Merkel leaving German politics because of her conscientious appearance in Europe: Turkish professor

KAAN ELBIR @kaanelbir
Published 22.11.2018 17:04
emAA Photo/em
AA Photo

What makes Merkel a strong political figure in German politics and the world is that she is 'Europe's conscience', and she makes policies based on ethics, a Turkish professor has said.

Speaking at a panel titled "The Future of German Politics after Merkel" organized by the Foundation for Political, Economic and Social Studies (SETA) and moderated by Enes Bayraklı, Director of the European Studies Department at SETA on Wednesday, Associate Professor of Political Sciences at Sakarya University Bünyamin Bezci said there had been significant structural changes in German politics after 2008, and this change stemmed from the extreme right-wing discourse across Europe.

Arguing that the structural changes witnessed in European politics, which also affected Germany, caused the departure of German Chancellor Angela Merkel, Bezci said these changes, the reflections of which can be seen across whole Europe, were at the forefront in Germany.

"I think that Merkel having to go is one of the dimensions of this policy."

Turkish NGOs have serious duties after Merkel's departure

SETA's Berlin Coordinator Zafer Meşe said that German politics were going through a serious transformation and Merkel had left the political scene by making an ingenious move in this transformation process.

After Merkel, a problematic period for Turkish people living in Germany could begin, Meşe warned, saying: "After Merkel, Turkish NGOs in Germany will have serious duties. We need to work more closely with German NGOs on combating extremist racism because there is no other choice. As Turkish NGOs, we need to go a long way in Germany. We at least need to find ways to act [in unison] with them."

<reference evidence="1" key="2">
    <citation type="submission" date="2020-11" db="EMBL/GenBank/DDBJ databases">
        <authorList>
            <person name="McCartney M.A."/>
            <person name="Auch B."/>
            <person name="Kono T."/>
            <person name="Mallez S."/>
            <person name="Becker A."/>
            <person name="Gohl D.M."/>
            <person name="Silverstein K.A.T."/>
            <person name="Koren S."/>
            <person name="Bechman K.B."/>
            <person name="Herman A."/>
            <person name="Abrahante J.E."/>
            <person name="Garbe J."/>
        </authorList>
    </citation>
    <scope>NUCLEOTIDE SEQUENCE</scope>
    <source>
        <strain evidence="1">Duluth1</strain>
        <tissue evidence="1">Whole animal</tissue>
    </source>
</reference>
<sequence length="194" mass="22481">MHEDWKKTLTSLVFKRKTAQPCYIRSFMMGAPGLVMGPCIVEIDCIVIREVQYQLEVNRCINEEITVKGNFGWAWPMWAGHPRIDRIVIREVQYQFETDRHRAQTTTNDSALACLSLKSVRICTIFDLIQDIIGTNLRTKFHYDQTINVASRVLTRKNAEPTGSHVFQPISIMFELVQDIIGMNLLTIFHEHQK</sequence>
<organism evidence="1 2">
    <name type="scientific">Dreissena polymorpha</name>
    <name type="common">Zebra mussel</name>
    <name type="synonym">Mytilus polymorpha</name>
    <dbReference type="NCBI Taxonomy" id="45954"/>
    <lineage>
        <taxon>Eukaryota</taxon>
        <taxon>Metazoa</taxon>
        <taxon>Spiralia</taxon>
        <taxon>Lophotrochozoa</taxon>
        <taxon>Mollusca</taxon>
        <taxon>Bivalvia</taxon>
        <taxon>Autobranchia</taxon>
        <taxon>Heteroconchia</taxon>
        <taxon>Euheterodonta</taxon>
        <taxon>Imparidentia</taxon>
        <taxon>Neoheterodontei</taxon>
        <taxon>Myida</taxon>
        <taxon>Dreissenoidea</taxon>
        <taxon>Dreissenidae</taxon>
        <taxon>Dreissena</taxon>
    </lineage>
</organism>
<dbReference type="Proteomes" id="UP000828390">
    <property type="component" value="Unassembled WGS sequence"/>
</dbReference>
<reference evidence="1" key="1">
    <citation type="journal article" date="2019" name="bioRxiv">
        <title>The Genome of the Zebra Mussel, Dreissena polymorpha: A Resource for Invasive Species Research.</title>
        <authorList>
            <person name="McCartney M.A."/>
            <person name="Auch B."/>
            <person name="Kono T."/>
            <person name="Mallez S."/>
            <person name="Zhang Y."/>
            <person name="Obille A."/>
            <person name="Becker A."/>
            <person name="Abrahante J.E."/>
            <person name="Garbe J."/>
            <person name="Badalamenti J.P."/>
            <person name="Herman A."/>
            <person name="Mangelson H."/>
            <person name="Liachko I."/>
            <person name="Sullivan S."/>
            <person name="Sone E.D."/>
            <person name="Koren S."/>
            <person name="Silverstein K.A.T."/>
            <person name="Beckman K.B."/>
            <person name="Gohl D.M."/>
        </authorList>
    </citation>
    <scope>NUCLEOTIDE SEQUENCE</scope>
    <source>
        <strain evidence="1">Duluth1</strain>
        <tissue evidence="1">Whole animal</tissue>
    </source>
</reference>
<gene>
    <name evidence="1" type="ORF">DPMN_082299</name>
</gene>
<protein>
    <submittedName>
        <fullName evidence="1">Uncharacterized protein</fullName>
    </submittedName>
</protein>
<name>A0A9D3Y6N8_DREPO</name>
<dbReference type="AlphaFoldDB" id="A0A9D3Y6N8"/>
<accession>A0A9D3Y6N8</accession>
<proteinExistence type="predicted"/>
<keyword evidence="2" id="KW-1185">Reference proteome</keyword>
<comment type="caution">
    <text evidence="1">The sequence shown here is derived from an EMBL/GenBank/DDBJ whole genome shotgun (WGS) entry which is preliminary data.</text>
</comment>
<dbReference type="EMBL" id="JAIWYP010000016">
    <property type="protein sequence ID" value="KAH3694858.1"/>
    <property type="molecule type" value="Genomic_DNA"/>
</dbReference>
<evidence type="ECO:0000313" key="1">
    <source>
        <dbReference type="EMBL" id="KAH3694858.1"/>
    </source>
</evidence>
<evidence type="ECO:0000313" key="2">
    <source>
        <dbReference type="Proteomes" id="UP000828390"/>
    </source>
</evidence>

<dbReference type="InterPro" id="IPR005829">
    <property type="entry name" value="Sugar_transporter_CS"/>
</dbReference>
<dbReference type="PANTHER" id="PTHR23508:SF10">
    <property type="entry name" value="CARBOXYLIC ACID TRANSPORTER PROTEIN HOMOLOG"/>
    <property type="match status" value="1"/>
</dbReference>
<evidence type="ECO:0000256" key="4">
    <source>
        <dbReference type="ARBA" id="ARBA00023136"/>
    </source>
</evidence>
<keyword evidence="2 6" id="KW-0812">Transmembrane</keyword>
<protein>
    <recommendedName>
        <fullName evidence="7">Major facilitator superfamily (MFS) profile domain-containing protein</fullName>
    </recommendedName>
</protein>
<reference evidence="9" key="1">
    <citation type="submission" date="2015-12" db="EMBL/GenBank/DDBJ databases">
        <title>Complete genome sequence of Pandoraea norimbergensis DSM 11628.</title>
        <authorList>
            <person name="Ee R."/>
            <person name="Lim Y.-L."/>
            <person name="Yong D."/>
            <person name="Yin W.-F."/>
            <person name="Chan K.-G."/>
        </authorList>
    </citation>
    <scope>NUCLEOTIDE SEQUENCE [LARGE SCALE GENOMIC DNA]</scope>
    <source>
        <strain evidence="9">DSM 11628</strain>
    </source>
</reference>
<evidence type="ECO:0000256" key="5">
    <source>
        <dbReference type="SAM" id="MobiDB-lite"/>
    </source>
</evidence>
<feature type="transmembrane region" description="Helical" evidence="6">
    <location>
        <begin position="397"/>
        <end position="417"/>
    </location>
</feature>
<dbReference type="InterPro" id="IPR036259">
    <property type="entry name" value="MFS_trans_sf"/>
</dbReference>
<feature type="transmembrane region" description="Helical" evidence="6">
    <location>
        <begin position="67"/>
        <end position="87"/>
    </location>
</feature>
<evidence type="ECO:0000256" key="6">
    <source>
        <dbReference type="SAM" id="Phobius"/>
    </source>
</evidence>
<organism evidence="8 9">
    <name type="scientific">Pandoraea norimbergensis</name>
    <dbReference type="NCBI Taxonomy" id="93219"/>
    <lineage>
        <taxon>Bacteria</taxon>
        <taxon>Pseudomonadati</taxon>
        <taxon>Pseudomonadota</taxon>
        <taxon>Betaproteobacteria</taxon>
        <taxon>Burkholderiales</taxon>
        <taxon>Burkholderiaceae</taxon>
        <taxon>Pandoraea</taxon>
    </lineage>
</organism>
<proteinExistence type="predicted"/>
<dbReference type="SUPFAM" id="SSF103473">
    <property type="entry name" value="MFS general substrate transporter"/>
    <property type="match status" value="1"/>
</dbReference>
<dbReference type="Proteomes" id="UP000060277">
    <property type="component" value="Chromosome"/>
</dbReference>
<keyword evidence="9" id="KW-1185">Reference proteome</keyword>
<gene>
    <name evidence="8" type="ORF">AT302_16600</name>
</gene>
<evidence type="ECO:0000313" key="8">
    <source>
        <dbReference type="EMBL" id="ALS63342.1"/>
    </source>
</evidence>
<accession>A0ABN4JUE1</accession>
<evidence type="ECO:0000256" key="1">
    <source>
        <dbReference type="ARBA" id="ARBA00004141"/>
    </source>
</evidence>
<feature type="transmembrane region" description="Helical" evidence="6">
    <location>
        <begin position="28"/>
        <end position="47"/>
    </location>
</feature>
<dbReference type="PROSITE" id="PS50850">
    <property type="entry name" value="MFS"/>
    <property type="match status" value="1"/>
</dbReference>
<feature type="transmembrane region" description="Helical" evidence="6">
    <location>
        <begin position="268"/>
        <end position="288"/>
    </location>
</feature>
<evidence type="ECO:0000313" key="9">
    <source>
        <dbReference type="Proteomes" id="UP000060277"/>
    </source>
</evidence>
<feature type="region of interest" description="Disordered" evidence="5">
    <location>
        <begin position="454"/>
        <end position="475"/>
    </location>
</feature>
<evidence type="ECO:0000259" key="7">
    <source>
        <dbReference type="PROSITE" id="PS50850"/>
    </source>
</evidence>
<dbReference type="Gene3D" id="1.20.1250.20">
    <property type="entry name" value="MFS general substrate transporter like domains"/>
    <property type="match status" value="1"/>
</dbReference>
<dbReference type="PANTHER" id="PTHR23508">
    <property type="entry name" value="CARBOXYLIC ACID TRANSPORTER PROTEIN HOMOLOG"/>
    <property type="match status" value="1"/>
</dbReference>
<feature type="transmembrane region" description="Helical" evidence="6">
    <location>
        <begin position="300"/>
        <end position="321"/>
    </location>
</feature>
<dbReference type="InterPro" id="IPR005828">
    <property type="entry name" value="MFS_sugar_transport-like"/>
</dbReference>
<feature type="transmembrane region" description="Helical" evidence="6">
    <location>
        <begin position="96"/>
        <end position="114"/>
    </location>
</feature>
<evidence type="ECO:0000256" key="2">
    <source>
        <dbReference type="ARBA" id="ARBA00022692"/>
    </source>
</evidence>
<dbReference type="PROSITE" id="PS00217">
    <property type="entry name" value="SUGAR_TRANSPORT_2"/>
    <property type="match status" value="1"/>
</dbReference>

Politics in Germany heading towards instability

Stressing that there is a serious fear of Islam in Germany, the Union of International Democrats (UID) Board Member Bülent Güven said: "There is a serious fear, especially in Germany, of the current Muslim population and the ongoing migration. There is serious concern among Germans that German culture will just melt away. The right-wing rhetoric, which is rapidly rising in Germany, is not only an economic response but also an identity response. Germany and Europe are facing three challenges today: The first is a challenge about immigration and the second is digitalization. The third one is the environmental problem. Thus, Europe faces different challenges and the current center-right and center-left parties are unable to respond to these challenges."

German politics shedding its skin

Cüneyt Karadağ, a representative of Anadolu Agency in Germany, explained that there was serious uncertainty and a process of 'shedding skin' in German politics.

Claiming that the uncertainty in German politics was caused by U.S. President Donald Trump's lack of pleasure in Merkel's approaches, Karadağ stressed that Germany could take positive decisions to get rid of the tensions between the U.S. and Russia.

Pointing to increasing nationalism in Europe, Karadağ said that this was a general problem in Europe and it naturally affected German politics.

Karadağ added that it will take a long time to get out of this vicious cycle in German politics.

"I have an expression for Merkel: 'The right prime minister at the wrong party'. Merkel is a physicist who grew up in East Germany, and has a skeptical approach. Because she grew up in an authoritarian regime, she has this style of being skeptical, abstaining from and being unable to show her true face. Merkel defeated all her rivals in the arena as a pragmatist and rational politician. In spite of this, Merkel's decision not to run in the elections is, in fact, a result of her thinking about the state. So, she decided to make this move. It led to a new leader, because if Merkel had entered congress in December, she would have won. Maybe she wouldn't get 100 percent of the votes, but surely 65 to 70 percent."

Share on Facebook Share on Twitter